THE GOVERNMENT made a partial award of its offer of seven-year Treasury bonds (T-bonds) yesterday as investors asked for higher rates.

The Bureau of the Treasury awarded just P27.203 billion via reissued seven-year T-bonds out of the P30-billion program, even if the total bids reached nearly twice the initial offer or P52.71 billion.

The papers fetched an average rate of 4.732%, 41 basis points higher than the 4.322% rate quoted during the auction on Oct. 29. If the offer was fully awarded, the papers would have fetched an average rate of 4.738%.

Deputy Treasurer Erwin D. Sta Ana said the turnout was good despite higher rates since the accepted rate of the securities were still within the prevailing rates at the secondary market.

According to the PHP Bloomberg Valuation Service Reference Rates published on the Philippine Dealing System’s website, the seven-year bonds were quoted at 4.684% at the secondary market on Tuesday.

“It’s a good turnout. We were able to raise more than P27 billion in this auction. The approach of the auction committee was to award at a rate that is close to where the security is in the secondary market,” Mr. Sta. Ana told reporters after the auction.

Mr. Sta. Ana explained that the increase in rates were mainly due to inflationary concerns due to the Taal Volcano eruption, as well as risks to oil prices.

“We have observed that over the past couple of weeks, there has been an uptick in interest rates. The Treasurer mentioned yesterday the market may be pricing the inflationary impact of the Taal Volcano eruption. Of course there’s always that risk in oil, although now it is a little bit stabilized,” he said.

Sought for comment, a bond trader said the average rate seen for the bonds yesterday fell within market expectations.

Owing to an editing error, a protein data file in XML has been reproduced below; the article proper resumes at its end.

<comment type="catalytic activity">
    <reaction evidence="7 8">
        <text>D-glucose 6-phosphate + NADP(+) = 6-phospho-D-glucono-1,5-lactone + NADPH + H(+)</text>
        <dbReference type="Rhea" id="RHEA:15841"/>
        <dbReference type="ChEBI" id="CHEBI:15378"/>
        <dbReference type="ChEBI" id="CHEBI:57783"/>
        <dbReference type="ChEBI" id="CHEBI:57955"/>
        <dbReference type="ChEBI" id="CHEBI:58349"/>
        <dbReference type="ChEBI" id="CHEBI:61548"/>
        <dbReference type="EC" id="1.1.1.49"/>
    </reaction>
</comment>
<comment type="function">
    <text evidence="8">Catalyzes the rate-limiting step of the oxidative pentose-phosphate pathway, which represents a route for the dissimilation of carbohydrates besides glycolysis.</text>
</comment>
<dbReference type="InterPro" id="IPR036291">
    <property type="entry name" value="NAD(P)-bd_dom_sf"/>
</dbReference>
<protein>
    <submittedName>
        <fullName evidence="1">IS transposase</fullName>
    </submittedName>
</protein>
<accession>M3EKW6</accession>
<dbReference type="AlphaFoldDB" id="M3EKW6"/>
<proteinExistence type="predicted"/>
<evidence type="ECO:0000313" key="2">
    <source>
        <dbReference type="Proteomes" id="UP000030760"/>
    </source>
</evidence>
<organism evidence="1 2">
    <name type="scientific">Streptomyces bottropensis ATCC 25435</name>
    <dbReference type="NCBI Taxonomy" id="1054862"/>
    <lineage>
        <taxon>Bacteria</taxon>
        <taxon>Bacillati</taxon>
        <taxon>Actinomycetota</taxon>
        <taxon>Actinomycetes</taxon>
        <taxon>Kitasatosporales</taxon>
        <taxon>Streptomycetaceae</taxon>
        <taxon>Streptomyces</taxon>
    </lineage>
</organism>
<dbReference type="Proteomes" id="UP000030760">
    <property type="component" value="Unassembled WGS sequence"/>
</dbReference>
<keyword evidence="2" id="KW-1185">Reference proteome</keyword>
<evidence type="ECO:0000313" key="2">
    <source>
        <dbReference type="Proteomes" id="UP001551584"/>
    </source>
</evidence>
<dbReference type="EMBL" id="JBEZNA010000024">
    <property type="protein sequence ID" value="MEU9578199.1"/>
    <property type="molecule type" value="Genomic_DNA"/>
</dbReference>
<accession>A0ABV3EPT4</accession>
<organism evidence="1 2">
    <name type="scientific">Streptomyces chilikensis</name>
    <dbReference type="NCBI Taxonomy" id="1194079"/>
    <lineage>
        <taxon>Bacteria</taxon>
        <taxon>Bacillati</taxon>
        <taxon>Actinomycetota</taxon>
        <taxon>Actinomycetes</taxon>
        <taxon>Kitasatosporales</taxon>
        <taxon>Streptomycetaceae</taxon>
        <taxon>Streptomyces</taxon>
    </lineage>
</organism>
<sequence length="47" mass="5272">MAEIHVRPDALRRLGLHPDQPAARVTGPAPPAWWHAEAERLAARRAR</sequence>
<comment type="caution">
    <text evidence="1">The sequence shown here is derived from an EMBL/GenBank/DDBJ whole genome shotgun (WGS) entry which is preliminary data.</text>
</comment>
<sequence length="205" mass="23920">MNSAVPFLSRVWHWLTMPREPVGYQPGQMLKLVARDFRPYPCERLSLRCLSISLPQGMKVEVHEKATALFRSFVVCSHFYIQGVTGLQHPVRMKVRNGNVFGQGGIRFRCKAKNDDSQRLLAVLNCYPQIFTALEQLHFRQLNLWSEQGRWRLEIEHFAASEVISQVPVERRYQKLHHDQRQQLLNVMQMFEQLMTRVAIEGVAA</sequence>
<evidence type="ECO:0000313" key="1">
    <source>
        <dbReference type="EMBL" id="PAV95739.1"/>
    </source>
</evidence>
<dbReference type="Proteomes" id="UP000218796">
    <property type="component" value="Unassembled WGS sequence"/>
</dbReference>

“Interesting to note though that the total bids submitted was way over the offer volume of P30 billion, yet only P27.203 billion has been awarded. Looks like the other half of market participants wanted it to be within 4.8% or higher,” the trader said in a phone message.

Department of Finance (DoF) Secretary Carlos G. Dominguez III earlier said the inflationary impact of Taal Volcano’s eruption will likely be minimal as production of food in other regions can compensate for the supply.

However, for Jun Trinidad, economist at Philippine National Bank (PNB), the eruption could cause food prices to spike, especially on chicken and pork. He said January’s inflation rate can pick up to three percent from the 2.5% recorded in December.

Taal Volcano erupted on Jan. 12, forcing thousands of residents to evacuate their homes for safety. Ashfalls were felt in nearby areas and even in Metro Manila.

In a report, the National Economic and Development Authority (NEDA) said foregone income from Taal’s eruption could reach up to 4.314 billion, translating to 0.17% of the region’s economic output in 2018, with the largest losses to be incurred by the agriculture and fishery sector at P3.167 billion.

The Treasury has set a P420-billion local borrowing program this quarter, broken down into P240 billion in Treasury bills and P180 billion via T-bonds.

The government plans to raise P1.4 trillion this year from local and foreign lenders to plug its budget deficit, which is expected to widen to as much as 3.2% of gross domestic product. — Beatrice M. Laforga